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Karzai's brother financed Dubai property purchases through embattled Kabul Bank

Despite media reports of corruption at Kabul Bank, Afghan officials insist that it is not in danger of collapse.

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By Andrew Higgins
Washington Post Foreign Service
Wednesday, September 8, 2010; 12:02 AM

DUBAI, UNITED ARAB EMIRATES - The brother of Afghan President Hamid Karzai made nearly $1 million on a Dubai property deal financed with money from Kabul Bank, according to a person familiar with the transaction and a property sales registry.

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It was not previously known that the president's brother, Mahmoud Karzai, had benefited financially from Dubai real estate transactions involving Afghanistan's biggest but now deeply troubled bank. Kabul Bank is at the center of a financial and political crisis in Afghanistan following a rush by depositors to withdraw their money. The bank's disarray has cast a pall over President Karzai's administration and his American backers.

Mahmoud Karzai, Kabul Bank's third-biggest shareholder, described himself as a "passive partner" and said he had no role in Kabul Bank's management decisions, including those relating to Dubai real estate. He blamed the bank's sometimes questionable practices on its now-ejected executives. Kabul Bank, which has built a network of branches and ATMs across Afghanistan, has done "good things, but also did stupid things," Karzai said.

Karzai bought a villa on Dubai's Palm Jumeirah, a high-end property development, for 7 million dirhams in July 2007 and sold it to an Iranian buyer in April 2008 for 10.4 million dirhams, for a profit of 3.4 million dirhams, or about $930,000 at current exchange rates.

Karzai said in a telephone interview that he could not recall the details but that the initial purchase involved a loan handled by Kabul Bank's now-ousted chairman, Sherkhan Farnood. "What is wrong with this? I borrowed money from the bank and made an investment," he said. He said he made a profit because he "sold at the peak of the market" but added: "I'm not a rich man."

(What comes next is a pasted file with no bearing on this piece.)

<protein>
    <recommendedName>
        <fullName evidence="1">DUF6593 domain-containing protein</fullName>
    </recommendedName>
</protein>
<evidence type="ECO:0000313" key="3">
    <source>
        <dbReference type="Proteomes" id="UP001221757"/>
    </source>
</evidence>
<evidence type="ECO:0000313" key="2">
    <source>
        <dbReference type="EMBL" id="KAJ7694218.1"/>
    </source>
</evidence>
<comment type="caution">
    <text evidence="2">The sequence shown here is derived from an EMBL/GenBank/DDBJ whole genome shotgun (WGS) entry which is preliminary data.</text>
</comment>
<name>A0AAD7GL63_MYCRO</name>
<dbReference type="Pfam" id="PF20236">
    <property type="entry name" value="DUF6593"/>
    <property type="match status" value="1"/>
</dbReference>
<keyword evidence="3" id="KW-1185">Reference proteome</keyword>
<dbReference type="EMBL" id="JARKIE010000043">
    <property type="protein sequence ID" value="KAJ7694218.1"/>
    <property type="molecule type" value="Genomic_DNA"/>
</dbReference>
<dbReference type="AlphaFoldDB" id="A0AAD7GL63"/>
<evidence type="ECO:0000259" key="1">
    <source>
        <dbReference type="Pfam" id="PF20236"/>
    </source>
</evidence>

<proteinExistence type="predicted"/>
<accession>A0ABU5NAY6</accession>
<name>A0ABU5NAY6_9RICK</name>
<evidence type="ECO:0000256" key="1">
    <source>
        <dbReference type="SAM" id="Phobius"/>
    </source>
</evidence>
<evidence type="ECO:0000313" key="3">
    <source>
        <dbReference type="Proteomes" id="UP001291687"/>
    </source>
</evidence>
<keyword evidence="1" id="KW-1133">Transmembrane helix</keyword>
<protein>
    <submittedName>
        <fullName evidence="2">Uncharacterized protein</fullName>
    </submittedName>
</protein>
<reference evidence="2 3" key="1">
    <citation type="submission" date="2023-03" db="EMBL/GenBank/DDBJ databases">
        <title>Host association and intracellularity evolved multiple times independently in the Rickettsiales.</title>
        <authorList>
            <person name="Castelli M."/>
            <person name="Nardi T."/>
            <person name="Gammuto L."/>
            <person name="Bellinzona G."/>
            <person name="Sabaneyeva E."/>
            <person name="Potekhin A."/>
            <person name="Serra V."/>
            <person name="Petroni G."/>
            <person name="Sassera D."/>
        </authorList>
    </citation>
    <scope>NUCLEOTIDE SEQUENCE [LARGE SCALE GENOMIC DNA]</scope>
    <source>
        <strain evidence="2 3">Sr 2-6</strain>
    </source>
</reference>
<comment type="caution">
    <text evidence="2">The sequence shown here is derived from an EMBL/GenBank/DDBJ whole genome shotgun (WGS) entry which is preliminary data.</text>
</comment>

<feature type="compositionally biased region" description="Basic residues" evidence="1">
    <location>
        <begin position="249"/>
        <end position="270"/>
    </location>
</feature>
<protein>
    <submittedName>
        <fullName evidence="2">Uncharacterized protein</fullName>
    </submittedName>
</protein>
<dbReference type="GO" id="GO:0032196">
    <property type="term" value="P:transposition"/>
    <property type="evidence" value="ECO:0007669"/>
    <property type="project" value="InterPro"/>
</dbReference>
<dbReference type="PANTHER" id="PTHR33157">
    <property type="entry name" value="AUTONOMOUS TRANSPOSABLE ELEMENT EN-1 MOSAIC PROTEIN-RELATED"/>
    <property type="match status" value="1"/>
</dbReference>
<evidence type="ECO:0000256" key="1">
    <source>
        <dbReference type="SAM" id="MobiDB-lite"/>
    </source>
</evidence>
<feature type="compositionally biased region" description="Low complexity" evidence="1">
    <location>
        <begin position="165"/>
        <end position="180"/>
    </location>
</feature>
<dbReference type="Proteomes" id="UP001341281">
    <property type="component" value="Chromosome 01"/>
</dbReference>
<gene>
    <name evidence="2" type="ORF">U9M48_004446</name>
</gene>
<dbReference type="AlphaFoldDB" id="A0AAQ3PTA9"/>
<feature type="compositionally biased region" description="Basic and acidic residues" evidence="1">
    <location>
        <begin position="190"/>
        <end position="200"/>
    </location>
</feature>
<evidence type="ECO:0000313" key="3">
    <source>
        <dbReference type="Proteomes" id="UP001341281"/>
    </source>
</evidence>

Karzai became a shareholder in Kabul Bank in March 2007, four months before purchasing the Dubai property with money from the bank. He acquired his 7 percent stake in Kabul Bank with a loan - still outstanding - from the same bank, according to Karzai and other shareholders.

Kabul Bank's unorthodox lending practices form part of a skein of transactions that are under investigation by Afghan authorities as they struggle to hold together a financial institution critical to the country's economy and security. Kabul Bank handles salary payments for soldiers, police and teachers.

Karzai said he purchased his since-sold Palm Jumeirah villa to obtain Dubai residency status so that his children could attend local schools. He said he bought it from Farnood, the then-Kabul Bank chairman, who gave him a loan. This money, said Karzai and a person familiar with the transaction, was later repaid in full.

Kabul Bank has struggled over the past week to stay afloat in the face of waves of depositors trying to pull out their savings. The rush, triggered by news that the Central Bank on Aug. 30 forced Farnood and the bank's chief executive, Khalilullah Fruzi, to resign, now appears to have slowed. Depositors withdrew about $67 million Monday, down from the level of last week, and the withdrawals slowed further Tuesday, the bank said.

Kabul Bank bet heavily on the Dubai real estate market, investing at least $140 million in property in the Persian Gulf sheikdom, which is part of the United Arab Emirates. Most of the purchases, including 16 villas and two apartments, were on Palm Jumeirah, a man-made island in the shape of a palm tree that juts into the gulf.

Nearly all the Dubai property purchased with Kabul Bank funds is registered in the name of Farnood, the former chairman, or that of his wife. Mahmoud Karzai, an American citizen who used to run an Afghan restaurant in Maryland and still has a house in Glenwood, maintains a residence at one of the properties registered in Farnood's name, a $5.5 million seafront villa on Palm Jumeirah. Karzai says he makes a monthly payment on the property.

Farnood, at the request of the Afghan Central Bank, has pledged to transfer the titles of the real estate to Kabul Bank.

Kabul Bank's liquid assets, which were about $500 million when the crisis broke, are running dangerously low, but a long holiday that begins Wednesday will give the bank and the Afghan government breathing space. Afghan banks are closed from Wednesday through Sunday, first for an Afghan national holiday and then for the end of Ramadan, the Islamic holy month of fasting and prayer.

Karzai said Kabul Bank suffered from a "concerted attack" by the American media, which he said is being given information by U.S. officials hostile to his brother, the president. The bank, he said, cut corners under the previous management but built up a successful business from scratch. Its misdeeds, he added, are nothing next to those of "thieves" in Afghanistan who are "always stealing."

The Afghan government has vowed that Kabul Bank will not collapse but has so far balked at providing state funds to help prop it up. Washington has ruled out any U.S.-funded bailout of the bank.


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